- @danfitztweets Dan Fitzpatrick part of Edufuturists
- @paulmfarrell our very own brilliant Google for Education certified Trainer and Innovator Mr Paul Farrell
- @MrCaffrey the outstanding Andrew Caffrey along with the brilliant training teams at EdTechTeamUK
- @CloudBusiness9 For my part I am more than happy to connect directly with anyone on Twitter to share insights and experiences with Google Classroom and wider edtech that can help to meet the current challenges facing educators.
Follow and engage with these brilliant educators and world class support is but a tweet away.
One of the brilliant characteristics of educators I’ve never taken for granted is the sense of community born from a shared passion for a common purpose, namely transforming the life chances of others.
These people have taken ownership of a part of Twitter. Seek them out.
Lesson Two: Make life better
G-Suite for Education and Google Classroom make life better because they are a complete learning and working productivity suite enabling everyone from a teacher to a manager to a student to do what they need to do, when they want to do it on the device they want to use. It’s that simple.
Whether it’s a snow day, corona day or something else that means travelling to a fixed location on a campus is not an option, if you’re using Google G-Suite for Education you can be assured of learning continuity along with the more than 90 million other educators using it globally. This is about to become a lot more important for educators in the UK. As the UK moves to the second phase of its management process for the global pandemic the Prime Minister has stated that there is no plan to close schools and colleges yet. Note the word yet. It’s coming, and when it does, possibly within weeks, can you ensure continuity of learning? Not only is it possible, it can be done quickly and very easily if you connect with the right people to help.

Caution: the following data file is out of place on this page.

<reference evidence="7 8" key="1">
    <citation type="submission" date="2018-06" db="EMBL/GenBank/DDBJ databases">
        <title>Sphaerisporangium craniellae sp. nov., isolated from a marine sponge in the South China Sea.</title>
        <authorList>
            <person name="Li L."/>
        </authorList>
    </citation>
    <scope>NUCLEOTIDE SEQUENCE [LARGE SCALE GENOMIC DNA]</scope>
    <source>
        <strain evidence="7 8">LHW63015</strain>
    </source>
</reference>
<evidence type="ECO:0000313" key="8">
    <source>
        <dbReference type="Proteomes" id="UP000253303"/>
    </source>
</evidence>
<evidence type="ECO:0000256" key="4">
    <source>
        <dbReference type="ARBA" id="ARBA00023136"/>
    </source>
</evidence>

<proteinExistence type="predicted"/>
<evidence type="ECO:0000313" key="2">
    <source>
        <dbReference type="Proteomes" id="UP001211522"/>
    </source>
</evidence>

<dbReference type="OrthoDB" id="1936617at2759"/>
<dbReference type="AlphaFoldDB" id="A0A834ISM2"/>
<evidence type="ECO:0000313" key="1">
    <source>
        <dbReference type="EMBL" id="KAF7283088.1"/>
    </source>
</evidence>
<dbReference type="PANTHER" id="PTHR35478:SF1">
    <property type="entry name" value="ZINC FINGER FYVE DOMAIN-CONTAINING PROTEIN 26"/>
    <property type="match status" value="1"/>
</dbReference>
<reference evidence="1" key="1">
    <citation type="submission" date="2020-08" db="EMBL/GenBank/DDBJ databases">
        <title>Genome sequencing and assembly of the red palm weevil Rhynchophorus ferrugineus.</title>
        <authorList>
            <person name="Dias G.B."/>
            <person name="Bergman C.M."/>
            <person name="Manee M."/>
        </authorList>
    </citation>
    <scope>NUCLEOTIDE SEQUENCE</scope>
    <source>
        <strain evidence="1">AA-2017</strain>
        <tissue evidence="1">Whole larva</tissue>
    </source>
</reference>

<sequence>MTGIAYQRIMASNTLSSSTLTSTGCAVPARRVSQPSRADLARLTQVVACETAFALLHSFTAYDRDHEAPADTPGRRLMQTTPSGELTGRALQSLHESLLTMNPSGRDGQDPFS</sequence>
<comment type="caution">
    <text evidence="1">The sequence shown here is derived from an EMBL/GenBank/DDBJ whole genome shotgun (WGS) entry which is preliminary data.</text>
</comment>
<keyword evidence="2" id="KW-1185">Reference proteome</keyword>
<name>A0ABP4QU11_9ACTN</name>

Google G-Suite is a game changer. You can share files to any device via Google Drive, use Google Meet to have a hangout with students to deliver online lectures or discussion forums, get immediate feedback to tailor different learning techniques to create highly personalised learning experiences in real time and much more. Should a learner have a mobility issue or a hearing impairment Google also has that covered, whether it’s removing the need to travel by delivering learning to where the student is, or whether it’s the advanced live captioning function in a video call that uses artificial intelligence to provide a transcript for students who may have a hearing impairment, the solutions are there and can be accessed on anything from a mobile phone to a chromebook and wider.
One of the amazing benefits of Google G-Suite is how it enables peer to peer social learning networks through seamless live collaboration. As many of you likely already know, seeing your students collaborating live through self directed learning that you’re in control of is an immensely empowering and inspiring thing as it removes distance as a barrier and brings the teacher and learner closer together in a collaborative space.